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When Laughing Matters

“Humor.  It is a difficult concept.”

Such is the opinion of Lt. Saavik in STAR TREK II: THE WRATH OF KHAN…and I couldn’t agree more.  Few experiences in life are more pleasurable than having an audience laughing WITH a presenter, and few things in life are more difficult to achieve.

The number one mistake I see in corporate storytelling presentations is the attempt to “liven things up” by inserting comical moments.  I call this a mistake not because it isn’t a worthy goal, but because humor is an individually acquired taste and, what I find humorous, you may find rude and offensive.

I don’t want to steer you away from trying humorous story presentations.  When they work, and there is a genuine emotional connection, the content is remembered for a long, long time.  (I still remember humorous stories that Red Skelton told during two stage performances that I attended.)

It’s simply that there are no absolute rules to learn.  What works well with one audience may fall flat with another.  Be aware that if you lose an audience with humor gone awry, it is very difficult to win them back.  They will be thinking, “She thought this was funny and it wasn’t.  Now she is saying this is important, so it’s probably not.”

What follows are some guidelines to consider when you opt for the humorous story presentation.  Tweak them as you will:

  • Taking sides on controversial topics will alienate a good percentage of your audience.  If you must use a controversial topic in your presentation, try finding humor in the BEHAVIOR people exhibit toward it.  Behavior is more universally funny.
  • Be very careful in using an identifiable person other than yourself as the object of humor in a story unless that person emerges as a hero.  Otherwise, it may be perceived as insult humor.
  • If you are the subject of the humorous story, you should NOT emerge from it as the hero.  This seems like bragging.  Humor at your own expense, though, allows you to be seen as “one of us.”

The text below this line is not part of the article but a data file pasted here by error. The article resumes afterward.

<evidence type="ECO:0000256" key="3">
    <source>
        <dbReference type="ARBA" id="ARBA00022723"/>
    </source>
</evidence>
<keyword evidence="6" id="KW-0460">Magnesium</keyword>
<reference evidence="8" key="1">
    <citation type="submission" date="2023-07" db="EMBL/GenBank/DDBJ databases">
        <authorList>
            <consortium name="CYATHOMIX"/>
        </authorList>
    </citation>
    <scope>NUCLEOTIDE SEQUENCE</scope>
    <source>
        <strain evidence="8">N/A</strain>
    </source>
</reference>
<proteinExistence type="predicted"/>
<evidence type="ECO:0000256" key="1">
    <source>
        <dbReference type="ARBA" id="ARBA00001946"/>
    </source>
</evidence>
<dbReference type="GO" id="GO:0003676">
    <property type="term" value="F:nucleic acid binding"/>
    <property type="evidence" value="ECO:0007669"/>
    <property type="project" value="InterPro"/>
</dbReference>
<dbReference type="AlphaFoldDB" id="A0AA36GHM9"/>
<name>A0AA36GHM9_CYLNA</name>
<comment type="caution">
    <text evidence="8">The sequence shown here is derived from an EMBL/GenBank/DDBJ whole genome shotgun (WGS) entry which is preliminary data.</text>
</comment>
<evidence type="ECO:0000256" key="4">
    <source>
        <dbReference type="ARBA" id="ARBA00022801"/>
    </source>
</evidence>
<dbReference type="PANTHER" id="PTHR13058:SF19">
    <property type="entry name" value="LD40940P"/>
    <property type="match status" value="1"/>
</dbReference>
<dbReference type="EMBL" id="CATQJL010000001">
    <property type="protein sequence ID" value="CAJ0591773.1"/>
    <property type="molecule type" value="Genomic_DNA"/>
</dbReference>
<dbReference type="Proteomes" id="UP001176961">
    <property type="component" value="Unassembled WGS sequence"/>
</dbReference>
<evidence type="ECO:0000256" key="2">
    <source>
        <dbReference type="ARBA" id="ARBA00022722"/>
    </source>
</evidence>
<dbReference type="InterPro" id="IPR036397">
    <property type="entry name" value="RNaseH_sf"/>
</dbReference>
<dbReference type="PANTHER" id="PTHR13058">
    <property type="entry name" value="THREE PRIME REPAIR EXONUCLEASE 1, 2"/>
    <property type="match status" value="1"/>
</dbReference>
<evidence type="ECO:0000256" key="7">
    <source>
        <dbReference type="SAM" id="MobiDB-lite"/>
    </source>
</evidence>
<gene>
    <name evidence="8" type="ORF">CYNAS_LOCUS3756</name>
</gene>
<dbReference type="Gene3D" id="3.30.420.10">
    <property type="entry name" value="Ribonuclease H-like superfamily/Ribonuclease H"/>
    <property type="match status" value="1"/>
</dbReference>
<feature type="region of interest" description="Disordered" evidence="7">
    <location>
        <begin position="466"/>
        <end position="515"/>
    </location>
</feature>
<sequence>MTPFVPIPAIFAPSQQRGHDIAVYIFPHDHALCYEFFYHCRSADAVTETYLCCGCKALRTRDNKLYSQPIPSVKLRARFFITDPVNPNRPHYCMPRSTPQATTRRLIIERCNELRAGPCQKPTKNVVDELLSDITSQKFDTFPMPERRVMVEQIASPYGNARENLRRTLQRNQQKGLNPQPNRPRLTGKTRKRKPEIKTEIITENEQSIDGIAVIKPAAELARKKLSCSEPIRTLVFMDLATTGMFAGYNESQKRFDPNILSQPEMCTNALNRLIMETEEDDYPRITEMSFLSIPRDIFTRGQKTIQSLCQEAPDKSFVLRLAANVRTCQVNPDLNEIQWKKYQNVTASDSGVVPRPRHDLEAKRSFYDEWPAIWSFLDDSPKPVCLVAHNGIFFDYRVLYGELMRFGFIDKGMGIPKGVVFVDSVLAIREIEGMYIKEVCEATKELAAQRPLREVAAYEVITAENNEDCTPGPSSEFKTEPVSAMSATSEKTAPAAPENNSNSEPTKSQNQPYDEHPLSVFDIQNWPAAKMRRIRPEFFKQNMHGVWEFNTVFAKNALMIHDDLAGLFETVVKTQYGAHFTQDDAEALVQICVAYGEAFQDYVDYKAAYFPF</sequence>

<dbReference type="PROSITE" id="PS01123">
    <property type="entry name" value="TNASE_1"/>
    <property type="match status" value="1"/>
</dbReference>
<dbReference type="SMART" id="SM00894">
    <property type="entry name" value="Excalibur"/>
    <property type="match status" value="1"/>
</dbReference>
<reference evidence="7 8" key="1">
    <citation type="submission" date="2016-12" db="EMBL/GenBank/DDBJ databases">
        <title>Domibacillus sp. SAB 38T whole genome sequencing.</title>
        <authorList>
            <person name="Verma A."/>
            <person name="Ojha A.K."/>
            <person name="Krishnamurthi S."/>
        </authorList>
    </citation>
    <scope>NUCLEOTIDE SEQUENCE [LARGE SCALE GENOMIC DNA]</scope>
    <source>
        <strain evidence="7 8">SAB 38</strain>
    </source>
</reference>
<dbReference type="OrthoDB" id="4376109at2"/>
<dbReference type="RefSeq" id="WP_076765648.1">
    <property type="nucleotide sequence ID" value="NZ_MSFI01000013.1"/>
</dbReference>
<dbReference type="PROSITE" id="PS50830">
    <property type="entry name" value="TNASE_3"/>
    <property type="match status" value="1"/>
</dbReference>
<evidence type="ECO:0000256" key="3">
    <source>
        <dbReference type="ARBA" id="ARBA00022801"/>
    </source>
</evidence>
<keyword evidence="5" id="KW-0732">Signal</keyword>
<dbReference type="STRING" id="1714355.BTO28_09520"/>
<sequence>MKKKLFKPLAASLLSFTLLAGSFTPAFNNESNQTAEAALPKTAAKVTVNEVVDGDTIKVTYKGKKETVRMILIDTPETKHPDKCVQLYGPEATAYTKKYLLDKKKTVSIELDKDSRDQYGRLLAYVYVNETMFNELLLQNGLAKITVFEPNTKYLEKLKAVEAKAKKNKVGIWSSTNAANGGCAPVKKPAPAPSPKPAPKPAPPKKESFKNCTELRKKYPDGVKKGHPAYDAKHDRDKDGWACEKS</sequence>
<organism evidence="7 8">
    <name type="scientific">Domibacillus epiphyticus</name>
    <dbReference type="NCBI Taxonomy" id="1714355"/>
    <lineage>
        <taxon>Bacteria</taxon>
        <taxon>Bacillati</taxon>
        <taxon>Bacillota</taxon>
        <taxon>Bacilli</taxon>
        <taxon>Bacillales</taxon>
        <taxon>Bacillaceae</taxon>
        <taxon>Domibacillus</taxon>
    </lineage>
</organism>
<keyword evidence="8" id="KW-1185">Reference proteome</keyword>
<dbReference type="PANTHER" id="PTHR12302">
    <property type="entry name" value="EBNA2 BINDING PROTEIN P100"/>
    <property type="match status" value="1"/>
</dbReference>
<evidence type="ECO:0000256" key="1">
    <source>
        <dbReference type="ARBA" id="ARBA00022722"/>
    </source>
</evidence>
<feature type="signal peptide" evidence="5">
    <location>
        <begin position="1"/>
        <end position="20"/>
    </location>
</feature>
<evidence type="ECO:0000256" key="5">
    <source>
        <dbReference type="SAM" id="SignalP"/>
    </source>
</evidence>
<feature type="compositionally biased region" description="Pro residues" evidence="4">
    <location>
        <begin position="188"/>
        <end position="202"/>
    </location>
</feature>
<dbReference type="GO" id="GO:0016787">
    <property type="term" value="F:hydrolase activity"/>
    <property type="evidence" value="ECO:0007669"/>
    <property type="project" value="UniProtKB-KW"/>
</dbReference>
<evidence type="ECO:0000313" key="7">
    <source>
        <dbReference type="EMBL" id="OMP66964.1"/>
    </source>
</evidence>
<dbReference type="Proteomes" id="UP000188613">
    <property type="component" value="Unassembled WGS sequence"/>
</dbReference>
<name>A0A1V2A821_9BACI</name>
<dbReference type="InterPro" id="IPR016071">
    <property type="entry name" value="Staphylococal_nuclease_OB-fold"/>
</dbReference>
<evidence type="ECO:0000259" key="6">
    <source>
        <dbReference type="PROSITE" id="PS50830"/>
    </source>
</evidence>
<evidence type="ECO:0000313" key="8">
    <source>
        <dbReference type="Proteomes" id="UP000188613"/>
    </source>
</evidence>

• If you use jokes, just remember that they often do not last long in a person’s memory.  So, avoid using a joke to illustrate a point.  (Also, you run the risk of your audience not finding the joke to be funny.)
  • If there is no response to your humorous story, do NOT acknowledge the lack of response.  Move on as if you did not expect any reaction at all.  Pointing out that people should be laughing is perceived as manipulation and quite possibly as being insulting.
  • Find humor in common experiences.  Almost all of us have been stuck in traffic, worked in a cubicle, or received an unanticipated performance criticism.  Such humor requires very little set-up (which is an added benefit for corporate presentations).
  • Using an unknown person as the subject of the humorous story allows your audience to project a “safe” person in their mind’s eye.  My Dad would often start stories with the phrase, “Somewhere at some time, I remember seeing…”  His audience not only created the person, they also created the scene.
  • Laughter is a wonderful, wonderful gift.  In the corporate storytelling world, it is acknowledged by pausing.  Thanking people (or bowing, as I once saw done somewhere at some time) interrupts the flow and changes the mindset to “I’m watching a performance.”

Some years ago, I had the honor of attending a live Tom Peters rant regarding designers.  As he became louder and more outraged (ultimately telling how he had “Scoped his eyes” in the shower), I heard the chuckles and saw the smiles on the faces of his audience.  He played against type and the message came through loud and clear.  I’m sure that he knew his outrage was funny, but there was absolutely no sign given that he was trying to be funny.

That’s a gift.  It worked beautifully.  It was funny.  And, yes, I still vividly remember the point he was making.  Consequently, I look forward to his presentations whenever they are available to me.

If you are uncertain of how to inject humor into your corporate storytelling presentations, it is best to steer clear of the technique.  There is still time to learn, and there will be future opportunities.

Thank you for reading.